According to the National Blueprint for Lithium Batteries, 2021–2030, maintaining and expanding lithium cell and battery manufacturing capability here in the U.S. is critical to our national security. That’s the focus of the fifth and final post in this series: Winning the Global Battery Arms Race. But before we start, let’s take a quick look back at the previous posts.
The first post looked at the Federal Consortium for Advanced Batteries (FCAB) Blueprint published in June 2021 and how several of the report’s mandates align closely with our strategic goals. The second post examines a method for U.S. leadership in advanced lithium-ion (Li-ion) battery development and production put forth by Dr. George Crabtree, Director, Joint Center for Energy Storage Research (JCESR), Argonne National Laboratory, including a silicon-dominant anode battery that is capable of being ‘dropped in’ to the current Li-ion battery manufacturing process. Posts three and four describe our innovative 100% active silicon anode and equally innovative ‘drop-in’ production process, respectively.
Our proprietary 100% active silicon anode Li-ion battery aligns well with the FCAB Blueprint’s mandate to, “Promote the development of novel cell designs that reduce processing time, enable faster cell assembly, and decrease formation costs.” And our advanced battery production facility in Fremont, California aligns equally well with the Blueprint’s mandate to “Dedicate resources to expedite the scale-up and commercialization of novel technologies and manufacturing techniques.” Altogether our achievements in core technology, cell design, and manufacturing process development put us in great position to meet the U.S. Department of Defense’s preference for, “domestically sourced, high-density energy storage to support agile forces utilizing power-hungry propulsion, communications, sensors, and weapons,” as stated in the FCAB Blueprint.
The Blueprint amplifies what defense experts have been saying for several years. A November 2018 article in National Defense, “Offshore Battery Production Poses Problems for Military,” states that although the U.S. Defense Department “is a relatively small consumer of lithium battery technologies when compared to the commercial market, the importance of these technologies cannot be understated,” and “without a domestic production capability, there are no assurances that a foreign producer will even be willing to ship to the United States in times of conflict.” And a December 2019 report from The Institute for Defense Analyses, “Lithium Ion Battery Industrial Base in the U.S. and Abroad,” states that it is “desirable for U.S. industry to have more of a leadership role in the production of Li-ion batteries, especially next-generation batteries.”
To that end, on July 15, 2021, we announced a contract award with General Technical Services under DOTC-17–01-INIT1218 Advanced Power Systems Technologies of the Department of Defense to demonstrate safe and efficient advanced lithium-ion battery technology to the U.S. Army. The application for the Enovix batteries is the WarFighter centralized power source, used to power worn and carried equipment within the soldier ensemble. The announcement included the following statement from Cam Dales, Enovix general manager and chief commercial officer:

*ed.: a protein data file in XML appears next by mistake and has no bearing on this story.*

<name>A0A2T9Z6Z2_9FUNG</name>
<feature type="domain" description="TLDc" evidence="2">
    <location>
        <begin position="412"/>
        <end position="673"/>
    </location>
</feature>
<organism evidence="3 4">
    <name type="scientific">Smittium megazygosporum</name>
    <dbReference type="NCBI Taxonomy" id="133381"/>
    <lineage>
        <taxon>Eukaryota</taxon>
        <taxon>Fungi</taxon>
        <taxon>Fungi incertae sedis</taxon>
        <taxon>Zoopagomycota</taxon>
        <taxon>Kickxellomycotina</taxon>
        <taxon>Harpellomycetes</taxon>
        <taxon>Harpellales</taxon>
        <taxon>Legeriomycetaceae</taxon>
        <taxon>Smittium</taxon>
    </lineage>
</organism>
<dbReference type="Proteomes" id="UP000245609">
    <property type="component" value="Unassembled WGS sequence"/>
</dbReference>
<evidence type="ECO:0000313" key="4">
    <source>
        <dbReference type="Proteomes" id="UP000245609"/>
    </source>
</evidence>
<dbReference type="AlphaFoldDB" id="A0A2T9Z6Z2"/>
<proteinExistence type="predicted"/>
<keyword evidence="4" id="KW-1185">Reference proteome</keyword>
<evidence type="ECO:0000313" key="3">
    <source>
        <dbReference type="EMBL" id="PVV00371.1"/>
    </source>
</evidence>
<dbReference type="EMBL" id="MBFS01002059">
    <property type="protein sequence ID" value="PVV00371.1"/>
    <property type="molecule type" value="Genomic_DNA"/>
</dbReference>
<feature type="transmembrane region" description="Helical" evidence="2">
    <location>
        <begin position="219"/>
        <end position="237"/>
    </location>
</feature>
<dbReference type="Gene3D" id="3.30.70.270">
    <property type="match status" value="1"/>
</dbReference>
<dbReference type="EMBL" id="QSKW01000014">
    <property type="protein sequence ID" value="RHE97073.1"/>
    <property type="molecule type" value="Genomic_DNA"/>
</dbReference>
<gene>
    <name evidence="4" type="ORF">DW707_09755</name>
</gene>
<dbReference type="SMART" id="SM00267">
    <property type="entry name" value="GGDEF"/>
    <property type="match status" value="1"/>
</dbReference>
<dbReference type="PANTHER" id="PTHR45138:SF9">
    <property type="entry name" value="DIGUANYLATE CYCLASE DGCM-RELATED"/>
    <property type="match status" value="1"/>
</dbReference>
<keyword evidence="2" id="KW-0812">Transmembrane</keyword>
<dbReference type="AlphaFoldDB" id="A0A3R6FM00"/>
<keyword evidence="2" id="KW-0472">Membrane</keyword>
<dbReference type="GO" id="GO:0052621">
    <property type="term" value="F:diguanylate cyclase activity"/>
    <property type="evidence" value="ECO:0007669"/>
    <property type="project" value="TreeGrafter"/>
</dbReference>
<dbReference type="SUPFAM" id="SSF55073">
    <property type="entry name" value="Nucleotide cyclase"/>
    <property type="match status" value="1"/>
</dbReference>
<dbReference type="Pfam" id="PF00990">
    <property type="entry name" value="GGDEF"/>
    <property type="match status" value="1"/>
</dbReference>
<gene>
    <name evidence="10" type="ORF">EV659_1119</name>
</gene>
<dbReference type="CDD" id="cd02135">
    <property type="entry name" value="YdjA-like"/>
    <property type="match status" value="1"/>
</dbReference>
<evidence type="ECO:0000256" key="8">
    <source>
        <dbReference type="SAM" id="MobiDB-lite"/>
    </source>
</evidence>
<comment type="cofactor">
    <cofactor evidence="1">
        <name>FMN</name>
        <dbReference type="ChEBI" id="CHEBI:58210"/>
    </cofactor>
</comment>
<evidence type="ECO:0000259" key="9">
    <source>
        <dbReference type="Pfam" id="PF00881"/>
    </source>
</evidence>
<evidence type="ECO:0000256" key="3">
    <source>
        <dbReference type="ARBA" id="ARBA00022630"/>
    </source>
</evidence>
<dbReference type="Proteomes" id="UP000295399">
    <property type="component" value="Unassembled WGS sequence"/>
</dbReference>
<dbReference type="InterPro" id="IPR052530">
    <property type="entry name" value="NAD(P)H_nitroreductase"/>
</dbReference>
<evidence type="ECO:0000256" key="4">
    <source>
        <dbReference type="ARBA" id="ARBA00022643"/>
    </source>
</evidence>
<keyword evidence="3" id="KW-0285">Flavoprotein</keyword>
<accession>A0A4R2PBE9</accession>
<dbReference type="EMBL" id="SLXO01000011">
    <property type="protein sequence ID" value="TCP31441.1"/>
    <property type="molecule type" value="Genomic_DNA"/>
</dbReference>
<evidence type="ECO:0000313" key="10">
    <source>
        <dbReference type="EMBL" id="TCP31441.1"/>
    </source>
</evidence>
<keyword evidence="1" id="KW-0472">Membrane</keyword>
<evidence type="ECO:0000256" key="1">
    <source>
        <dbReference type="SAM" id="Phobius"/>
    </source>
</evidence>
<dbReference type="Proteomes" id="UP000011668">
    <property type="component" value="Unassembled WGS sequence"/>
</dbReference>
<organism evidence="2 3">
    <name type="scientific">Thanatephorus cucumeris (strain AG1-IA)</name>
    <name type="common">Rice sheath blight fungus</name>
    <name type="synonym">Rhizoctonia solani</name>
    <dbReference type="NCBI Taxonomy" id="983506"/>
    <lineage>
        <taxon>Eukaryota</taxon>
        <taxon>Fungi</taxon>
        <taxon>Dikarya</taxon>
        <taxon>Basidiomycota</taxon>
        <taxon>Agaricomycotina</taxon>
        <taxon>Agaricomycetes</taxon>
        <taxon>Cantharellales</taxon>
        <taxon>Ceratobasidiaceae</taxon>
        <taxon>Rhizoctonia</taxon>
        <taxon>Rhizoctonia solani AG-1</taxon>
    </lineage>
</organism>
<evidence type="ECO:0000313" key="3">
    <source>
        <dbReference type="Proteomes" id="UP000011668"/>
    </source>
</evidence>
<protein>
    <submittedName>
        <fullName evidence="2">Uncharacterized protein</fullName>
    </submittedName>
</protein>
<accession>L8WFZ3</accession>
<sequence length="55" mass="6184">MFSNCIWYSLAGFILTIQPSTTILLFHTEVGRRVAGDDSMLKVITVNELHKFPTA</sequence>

“President Biden’s recent executive order calls for a comprehensive review of U.S. supply chains to identify vulnerabilities and risks, and lithium-ion batteries are imperative to our military and national security. In addition to our demonstrated product performance and ability to manufacture at scale, we understand that the Department of Defense greatly values our ability to produce our advanced lithium-ion batteries in the U.S. in order to secure the supply chain for mission-critical power sources to power the most advanced defense force in history.”
Let’s wrap this series up where we started.
Over the past several years, reports by U.S. energy, economic, and defense experts state that it is strategically important for U.S. industry to have more of a leadership role in the development and production of Li-ion batteries, especially next-generation batteries. Despite the calls for action, on February 5, 2019, in written testimony before the U.S. Senate Committee on Energy and Natural Resources, Simon Moores, managing director at Benchmark Mineral Intelligence, said, “We are in the midst of a global battery arms race in which the U.S. is presently a bystander.”
In June 2021, the FCAB published the National Blueprint for Lithium Batteries, 2021–2030. It is intended to guide investments in the urgent development of a domestic lithium-battery manufacturing value chain. According to the blueprint, “The U.S. industrial base must be positioned to respond to this vast increase in market demand that otherwise will likely benefit well-resourced and supported competitors in Asia and Europe.”
Enovix is at the forefront of advanced Li-ion battery development and production with our 100% active silicon anode and ‘drop-in’ production process. Several of the major mandates of the National Blueprint align directly with the 3-phase strategy we published in March 2021. To learn more, read our white paper: A Strategy for U.S. Leadership in Advanced Lithium-ion Battery Development and Production.
 H. J. Mai, “To compete in the global battery arms race, the US must spur its domestic market, analysts say,” UtilityDive, June 24, 2019, https://www.utilitydive.com/news/creating-a-domestic-market-is-paramount-for-usbattery-industry-to-close-th/557339/, accessed June 9, 2020